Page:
States, Territories & Cth. review+overhaul to chronic pain mgmt (opioid use/ m/marijuana)
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Despite medical marijuana laws passed by the Federal Parliament, Victorian Government, and likely others throughout Australia; many GP's and Pain specialists alike are unaware of their ability to:
- Prescribe the medicinal marijuana medication(s)
- What medication is available in Australia, including the one (Sativex) currently approved by the Federal Therapeutic Goods Administration
- What permits must be obtained from the Commonwealth and State alike? (e.g. a Schedule 8 permit from DHHS, and a category two import permit from the Office of Drug Control for 'unlicensed' (Non-TGA - Therapeutic Goods Administration) "poisons"
- Are there other additional administrative burdens for prescribers, does the Federal Office of Drug Control require any ongoing communication or notifications, compliance monitoring reporting?
- Do the Victorian Department of Health and Human Services, in particular, require anything over and above those as mentioned earlier for the doctor to prescribe ongoing treatment?
The above is NOT known by most health practitioners I have encountered in VIC, and I can only assume from the responses thus far, this is the case nationwide.
While the necessary information is publicly available, after an in-depth investigation, the government isn't doing enough to give comfort to GP's: who could be tapering patients down from dangerous levels of opioids, gabapentoids and other adjuncts. I acknowledge, and respect that not all health practitioners are supportive of medicinal cannabis as a form of treatment for chronic pain, which moves to me to the second segment of my request.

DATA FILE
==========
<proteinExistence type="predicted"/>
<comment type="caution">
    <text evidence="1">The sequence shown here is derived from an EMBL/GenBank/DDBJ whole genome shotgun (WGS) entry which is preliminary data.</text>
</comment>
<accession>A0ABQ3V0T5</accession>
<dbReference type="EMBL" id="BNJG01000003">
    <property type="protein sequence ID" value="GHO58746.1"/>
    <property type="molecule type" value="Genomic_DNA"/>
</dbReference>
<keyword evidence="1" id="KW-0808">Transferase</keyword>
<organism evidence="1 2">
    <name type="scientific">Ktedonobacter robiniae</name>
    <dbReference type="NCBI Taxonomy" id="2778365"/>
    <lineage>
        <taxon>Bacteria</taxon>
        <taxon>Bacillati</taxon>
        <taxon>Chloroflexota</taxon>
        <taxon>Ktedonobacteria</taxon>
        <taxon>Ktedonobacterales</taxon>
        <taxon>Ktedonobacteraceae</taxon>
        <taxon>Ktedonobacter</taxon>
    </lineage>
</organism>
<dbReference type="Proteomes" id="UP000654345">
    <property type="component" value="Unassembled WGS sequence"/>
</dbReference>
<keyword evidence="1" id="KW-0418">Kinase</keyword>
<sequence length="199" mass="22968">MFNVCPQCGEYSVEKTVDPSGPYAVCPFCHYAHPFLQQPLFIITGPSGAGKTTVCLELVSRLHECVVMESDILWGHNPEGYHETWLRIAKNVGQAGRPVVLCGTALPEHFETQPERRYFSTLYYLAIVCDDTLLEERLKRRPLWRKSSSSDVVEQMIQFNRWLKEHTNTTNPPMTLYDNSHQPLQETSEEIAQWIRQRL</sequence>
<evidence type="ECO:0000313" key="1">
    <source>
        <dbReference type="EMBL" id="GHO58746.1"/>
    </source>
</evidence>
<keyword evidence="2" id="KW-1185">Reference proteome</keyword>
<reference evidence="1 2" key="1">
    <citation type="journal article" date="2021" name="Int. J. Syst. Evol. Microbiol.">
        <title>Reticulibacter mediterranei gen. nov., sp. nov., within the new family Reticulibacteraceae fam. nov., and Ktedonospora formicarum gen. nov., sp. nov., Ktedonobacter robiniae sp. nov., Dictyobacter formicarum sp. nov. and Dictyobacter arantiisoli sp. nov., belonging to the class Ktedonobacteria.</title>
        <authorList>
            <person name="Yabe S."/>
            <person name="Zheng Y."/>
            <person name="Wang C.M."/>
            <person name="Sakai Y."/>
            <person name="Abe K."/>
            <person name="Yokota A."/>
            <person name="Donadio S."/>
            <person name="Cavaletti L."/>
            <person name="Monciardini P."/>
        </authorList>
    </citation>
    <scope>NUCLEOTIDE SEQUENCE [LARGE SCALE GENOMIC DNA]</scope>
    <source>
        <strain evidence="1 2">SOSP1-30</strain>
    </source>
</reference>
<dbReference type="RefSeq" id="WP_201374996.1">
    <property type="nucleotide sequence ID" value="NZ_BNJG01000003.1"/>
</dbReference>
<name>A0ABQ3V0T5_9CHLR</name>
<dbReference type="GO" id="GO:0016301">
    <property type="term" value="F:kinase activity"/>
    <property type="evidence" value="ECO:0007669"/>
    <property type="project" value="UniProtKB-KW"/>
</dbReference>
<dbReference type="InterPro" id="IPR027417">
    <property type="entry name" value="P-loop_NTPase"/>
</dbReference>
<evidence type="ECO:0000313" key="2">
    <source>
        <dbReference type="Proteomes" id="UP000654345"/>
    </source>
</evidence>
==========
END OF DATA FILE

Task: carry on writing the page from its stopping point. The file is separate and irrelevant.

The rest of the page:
The current strategy for long term pain management in Australia is not working. This being the use of multiple pharmaceuticals including opioids (which are being forcibly removed in some cases - despite their being effective for some chronic pain patients), benzodiazepines, antidepressants, anti-epileptics and many others with "off label" indications. Many of these drugs have unacceptable side effects and leave patients in dissociative states barely able to function, yet they still suffer; often in silence. This silence is driven from fear, stigmatisation (Many doctors and pharmacists behaviour toward Chronic Pain patients issued with strong pain killers is on the verge of abusive) and a belief they have reached the end of the line in treatment. Chronic pain often co-exists with depression, due to the ongoing struggles in daily life, and thus, these additional burdens have the potential to drive people over the edge.
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Since additional controls (SafeScript) have been introduced throughout Victoria in effort to reduce patient harm and drug diversion, this has, without intent; resulted in yet further stigma on those who use opioid therapy to maintain a reasonable quality of life.
Pharmacists have refused to dispense legitimate prescriptions due to fear of audit, deflecting blame to the DoH/DHHS (Instead of having an informed discussion with the patient). The new RAG (Red Amber Green) warning system within SafeScript play a significant role within this behaviour
Patients are often unaware they are then flagged due to the dose of the medication they are taking, or in the instance of a flare-up of an existing condition, should they need additional medication - this is likely to result is a Red flag in the system.